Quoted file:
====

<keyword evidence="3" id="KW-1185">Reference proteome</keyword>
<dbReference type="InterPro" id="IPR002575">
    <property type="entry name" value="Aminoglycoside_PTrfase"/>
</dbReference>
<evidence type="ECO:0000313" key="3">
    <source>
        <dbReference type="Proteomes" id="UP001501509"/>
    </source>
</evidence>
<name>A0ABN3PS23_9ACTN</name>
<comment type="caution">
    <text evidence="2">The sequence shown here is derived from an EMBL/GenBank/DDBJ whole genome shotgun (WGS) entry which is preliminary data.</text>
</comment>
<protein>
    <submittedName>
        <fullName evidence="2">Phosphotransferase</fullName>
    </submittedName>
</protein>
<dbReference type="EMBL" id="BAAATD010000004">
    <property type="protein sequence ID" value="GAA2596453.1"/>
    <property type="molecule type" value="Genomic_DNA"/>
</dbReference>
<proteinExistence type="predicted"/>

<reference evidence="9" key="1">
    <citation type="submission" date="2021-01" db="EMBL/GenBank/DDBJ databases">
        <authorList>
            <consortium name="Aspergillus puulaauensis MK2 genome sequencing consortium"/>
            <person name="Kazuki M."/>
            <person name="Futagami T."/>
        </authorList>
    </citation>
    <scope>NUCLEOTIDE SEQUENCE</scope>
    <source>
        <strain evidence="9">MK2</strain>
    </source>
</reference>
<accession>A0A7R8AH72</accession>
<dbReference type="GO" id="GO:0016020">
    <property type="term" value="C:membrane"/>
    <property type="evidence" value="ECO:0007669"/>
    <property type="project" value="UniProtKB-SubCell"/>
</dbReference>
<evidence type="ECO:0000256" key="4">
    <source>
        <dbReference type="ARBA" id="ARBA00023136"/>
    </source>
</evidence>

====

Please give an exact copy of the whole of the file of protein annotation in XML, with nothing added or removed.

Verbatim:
<keyword evidence="3" id="KW-1185">Reference proteome</keyword>
<dbReference type="InterPro" id="IPR002575">
    <property type="entry name" value="Aminoglycoside_PTrfase"/>
</dbReference>
<evidence type="ECO:0000313" key="3">
    <source>
        <dbReference type="Proteomes" id="UP001501509"/>
    </source>
</evidence>
<name>A0ABN3PS23_9ACTN</name>
<comment type="caution">
    <text evidence="2">The sequence shown here is derived from an EMBL/GenBank/DDBJ whole genome shotgun (WGS) entry which is preliminary data.</text>
</comment>
<protein>
    <submittedName>
        <fullName evidence="2">Phosphotransferase</fullName>
    </submittedName>
</protein>
<dbReference type="EMBL" id="BAAATD010000004">
    <property type="protein sequence ID" value="GAA2596453.1"/>
    <property type="molecule type" value="Genomic_DNA"/>
</dbReference>
<proteinExistence type="predicted"/>

<reference evidence="9" key="1">
    <citation type="submission" date="2021-01" db="EMBL/GenBank/DDBJ databases">
        <authorList>
            <consortium name="Aspergillus puulaauensis MK2 genome sequencing consortium"/>
            <person name="Kazuki M."/>
            <person name="Futagami T."/>
        </authorList>
    </citation>
    <scope>NUCLEOTIDE SEQUENCE</scope>
    <source>
        <strain evidence="9">MK2</strain>
    </source>
</reference>
<accession>A0A7R8AH72</accession>
<dbReference type="GO" id="GO:0016020">
    <property type="term" value="C:membrane"/>
    <property type="evidence" value="ECO:0007669"/>
    <property type="project" value="UniProtKB-SubCell"/>
</dbReference>
<evidence type="ECO:0000256" key="4">
    <source>
        <dbReference type="ARBA" id="ARBA00023136"/>
    </source>
</evidence>